Neuroscientists and computer vision researchers believe a new series of data of unprecedented magnitude including brain images from four volunteers viewing 5,000 images each helps researchers better understand how the images are processed by the brain.
Researchers at Fordham University and Carnegie Mellon University reported in Scientific Data that the acquisition of functional magnetic resonance (fMRI) scanners on this scale presented unique challenges.
Each volunteer participated in at least 20 hours of MR analysis, tested their perseverance, and the researchers’ ability to coordinate the screening sessions. The extreme decision to allow the same people to exceed the number of sessions needed to unknot the neural responses connected with individual images.
The resulting data set, BOLD5000, allows cognitive neuroscientists to make better use of deep learning models with radically improved artificial vision systems. Originally inspired by the architecture of the human visual system, in-depth learning can be enhanced by deepening understanding of how human vision works and by ensuring that your studies better reflect modern visualization methods. For this, the BOLD5000 measured the neural activity resulting from the visualization of images from two common data sets of computational vision; COCO and ImageNet.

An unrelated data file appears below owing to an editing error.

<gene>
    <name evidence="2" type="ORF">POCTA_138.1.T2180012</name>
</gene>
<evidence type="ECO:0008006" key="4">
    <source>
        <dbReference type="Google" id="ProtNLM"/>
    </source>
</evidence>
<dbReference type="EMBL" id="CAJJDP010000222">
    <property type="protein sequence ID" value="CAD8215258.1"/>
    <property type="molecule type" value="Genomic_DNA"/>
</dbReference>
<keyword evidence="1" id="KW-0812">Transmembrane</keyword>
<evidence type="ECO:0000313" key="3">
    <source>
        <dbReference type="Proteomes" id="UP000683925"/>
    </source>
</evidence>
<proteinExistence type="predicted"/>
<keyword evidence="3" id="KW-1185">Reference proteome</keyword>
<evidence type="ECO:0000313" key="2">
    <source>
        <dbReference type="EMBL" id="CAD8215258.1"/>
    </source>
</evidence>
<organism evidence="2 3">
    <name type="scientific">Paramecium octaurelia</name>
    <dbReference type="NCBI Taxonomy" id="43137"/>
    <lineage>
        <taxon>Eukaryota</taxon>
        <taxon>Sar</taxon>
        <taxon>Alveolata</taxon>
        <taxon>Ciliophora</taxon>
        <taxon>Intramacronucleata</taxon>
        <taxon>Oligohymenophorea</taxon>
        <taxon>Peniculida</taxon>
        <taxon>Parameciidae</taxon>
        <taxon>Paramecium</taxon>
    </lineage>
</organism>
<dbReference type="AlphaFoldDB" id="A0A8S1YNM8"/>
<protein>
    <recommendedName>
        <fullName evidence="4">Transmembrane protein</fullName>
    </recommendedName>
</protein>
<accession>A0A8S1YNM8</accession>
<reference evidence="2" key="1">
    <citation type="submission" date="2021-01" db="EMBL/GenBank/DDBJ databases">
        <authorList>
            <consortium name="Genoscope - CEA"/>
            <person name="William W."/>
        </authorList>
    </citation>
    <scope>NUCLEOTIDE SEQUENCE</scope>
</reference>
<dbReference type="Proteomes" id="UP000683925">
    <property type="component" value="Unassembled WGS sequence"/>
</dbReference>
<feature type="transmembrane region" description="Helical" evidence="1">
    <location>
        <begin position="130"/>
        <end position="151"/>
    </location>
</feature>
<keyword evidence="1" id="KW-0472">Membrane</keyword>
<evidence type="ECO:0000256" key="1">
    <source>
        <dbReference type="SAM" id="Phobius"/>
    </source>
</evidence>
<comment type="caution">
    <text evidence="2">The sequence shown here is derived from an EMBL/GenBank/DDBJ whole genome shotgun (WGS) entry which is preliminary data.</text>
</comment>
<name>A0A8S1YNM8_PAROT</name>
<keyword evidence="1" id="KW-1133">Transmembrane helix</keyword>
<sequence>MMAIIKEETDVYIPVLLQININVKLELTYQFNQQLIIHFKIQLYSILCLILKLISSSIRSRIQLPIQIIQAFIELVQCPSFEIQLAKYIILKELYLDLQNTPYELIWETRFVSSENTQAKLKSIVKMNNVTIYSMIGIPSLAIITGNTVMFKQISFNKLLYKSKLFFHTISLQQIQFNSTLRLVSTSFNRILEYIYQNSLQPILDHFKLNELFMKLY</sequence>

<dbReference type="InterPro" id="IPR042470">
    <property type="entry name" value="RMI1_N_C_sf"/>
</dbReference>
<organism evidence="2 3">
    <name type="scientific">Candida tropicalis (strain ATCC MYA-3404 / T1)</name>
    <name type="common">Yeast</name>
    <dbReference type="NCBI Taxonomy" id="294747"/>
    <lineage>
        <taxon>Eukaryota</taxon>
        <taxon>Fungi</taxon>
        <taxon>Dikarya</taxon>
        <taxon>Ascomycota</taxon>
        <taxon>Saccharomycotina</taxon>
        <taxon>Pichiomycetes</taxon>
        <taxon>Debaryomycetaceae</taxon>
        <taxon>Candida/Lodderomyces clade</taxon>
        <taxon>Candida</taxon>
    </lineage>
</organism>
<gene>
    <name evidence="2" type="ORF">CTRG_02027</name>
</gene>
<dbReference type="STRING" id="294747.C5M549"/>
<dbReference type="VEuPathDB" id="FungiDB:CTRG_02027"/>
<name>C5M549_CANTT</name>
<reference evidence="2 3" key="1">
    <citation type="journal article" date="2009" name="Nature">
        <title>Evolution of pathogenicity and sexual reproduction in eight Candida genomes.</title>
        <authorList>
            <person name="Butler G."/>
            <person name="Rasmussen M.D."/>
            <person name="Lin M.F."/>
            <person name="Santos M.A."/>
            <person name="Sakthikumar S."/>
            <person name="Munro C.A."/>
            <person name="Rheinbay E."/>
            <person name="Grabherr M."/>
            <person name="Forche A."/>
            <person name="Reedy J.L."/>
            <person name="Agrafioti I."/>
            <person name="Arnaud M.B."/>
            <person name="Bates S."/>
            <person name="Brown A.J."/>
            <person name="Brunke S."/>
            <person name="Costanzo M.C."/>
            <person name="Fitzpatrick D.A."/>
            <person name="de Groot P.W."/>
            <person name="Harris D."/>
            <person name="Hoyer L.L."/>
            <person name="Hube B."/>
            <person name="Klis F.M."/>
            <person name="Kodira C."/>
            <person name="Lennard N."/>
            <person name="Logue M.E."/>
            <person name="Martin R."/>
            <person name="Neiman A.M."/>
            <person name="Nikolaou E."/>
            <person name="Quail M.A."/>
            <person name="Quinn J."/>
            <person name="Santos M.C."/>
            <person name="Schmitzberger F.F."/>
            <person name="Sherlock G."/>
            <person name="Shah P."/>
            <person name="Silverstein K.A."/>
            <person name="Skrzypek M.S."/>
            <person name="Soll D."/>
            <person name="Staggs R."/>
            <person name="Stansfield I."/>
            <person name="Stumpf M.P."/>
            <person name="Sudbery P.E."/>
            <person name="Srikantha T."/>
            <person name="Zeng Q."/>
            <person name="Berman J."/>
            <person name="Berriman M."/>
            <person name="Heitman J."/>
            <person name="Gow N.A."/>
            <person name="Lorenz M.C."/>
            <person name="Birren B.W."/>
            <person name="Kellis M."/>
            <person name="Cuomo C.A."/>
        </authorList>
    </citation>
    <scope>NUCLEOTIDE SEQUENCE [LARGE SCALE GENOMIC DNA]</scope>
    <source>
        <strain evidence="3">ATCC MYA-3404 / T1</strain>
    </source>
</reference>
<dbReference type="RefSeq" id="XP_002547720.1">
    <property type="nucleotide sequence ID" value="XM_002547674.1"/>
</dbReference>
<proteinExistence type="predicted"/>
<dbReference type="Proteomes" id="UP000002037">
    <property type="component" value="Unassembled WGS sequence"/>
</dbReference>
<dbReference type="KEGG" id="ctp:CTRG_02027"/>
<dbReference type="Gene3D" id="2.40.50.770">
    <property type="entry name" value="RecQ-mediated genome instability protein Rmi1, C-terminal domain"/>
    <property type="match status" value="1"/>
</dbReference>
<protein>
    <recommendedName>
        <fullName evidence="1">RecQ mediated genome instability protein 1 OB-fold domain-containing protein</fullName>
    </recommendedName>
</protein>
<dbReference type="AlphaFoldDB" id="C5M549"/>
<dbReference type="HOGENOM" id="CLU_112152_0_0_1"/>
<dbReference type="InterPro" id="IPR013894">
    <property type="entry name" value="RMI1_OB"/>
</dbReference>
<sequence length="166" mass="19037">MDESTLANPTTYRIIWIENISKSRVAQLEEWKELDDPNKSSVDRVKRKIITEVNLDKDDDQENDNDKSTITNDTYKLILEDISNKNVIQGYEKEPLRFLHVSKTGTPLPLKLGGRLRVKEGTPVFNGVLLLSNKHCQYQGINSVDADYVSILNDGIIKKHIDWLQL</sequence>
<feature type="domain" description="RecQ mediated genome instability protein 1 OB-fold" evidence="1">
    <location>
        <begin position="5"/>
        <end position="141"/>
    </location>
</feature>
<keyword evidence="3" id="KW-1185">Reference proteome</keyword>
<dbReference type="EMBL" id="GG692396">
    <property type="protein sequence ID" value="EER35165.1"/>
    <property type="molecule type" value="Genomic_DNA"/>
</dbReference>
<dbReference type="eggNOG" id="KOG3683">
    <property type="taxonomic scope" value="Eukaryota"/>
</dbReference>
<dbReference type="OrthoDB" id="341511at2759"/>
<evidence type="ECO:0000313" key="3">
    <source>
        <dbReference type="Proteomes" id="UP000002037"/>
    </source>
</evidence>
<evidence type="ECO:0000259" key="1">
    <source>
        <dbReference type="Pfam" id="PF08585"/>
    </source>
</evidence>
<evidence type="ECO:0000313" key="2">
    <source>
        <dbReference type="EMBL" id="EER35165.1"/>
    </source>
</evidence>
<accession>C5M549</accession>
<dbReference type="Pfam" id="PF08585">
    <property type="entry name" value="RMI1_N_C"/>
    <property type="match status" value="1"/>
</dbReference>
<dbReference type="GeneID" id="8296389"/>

“The interconnection of brain science and computer science shows that scientific innovation can be made in both directions,” said co-author Michael J. Tarr, Professor Kavci Mura of cognitive and cerebral sciences and head of the department of psychology of CMU. “Future vision research using the BOLD5000 database should help neuroscientists better understand the organization of knowledge in the human brain. The more we discover about the neural basis of visual recognition, the better we will be contributing to the advancement of artificial vision.”
In addition to Chang, Aminoff, Gupta, and Tarr, the research team included John A. Pyles, senior scientist and director of scientific operations at CMU-Pitt BRIDGE, and Austin Marcus, a research assistant at Tarr’s laboratory.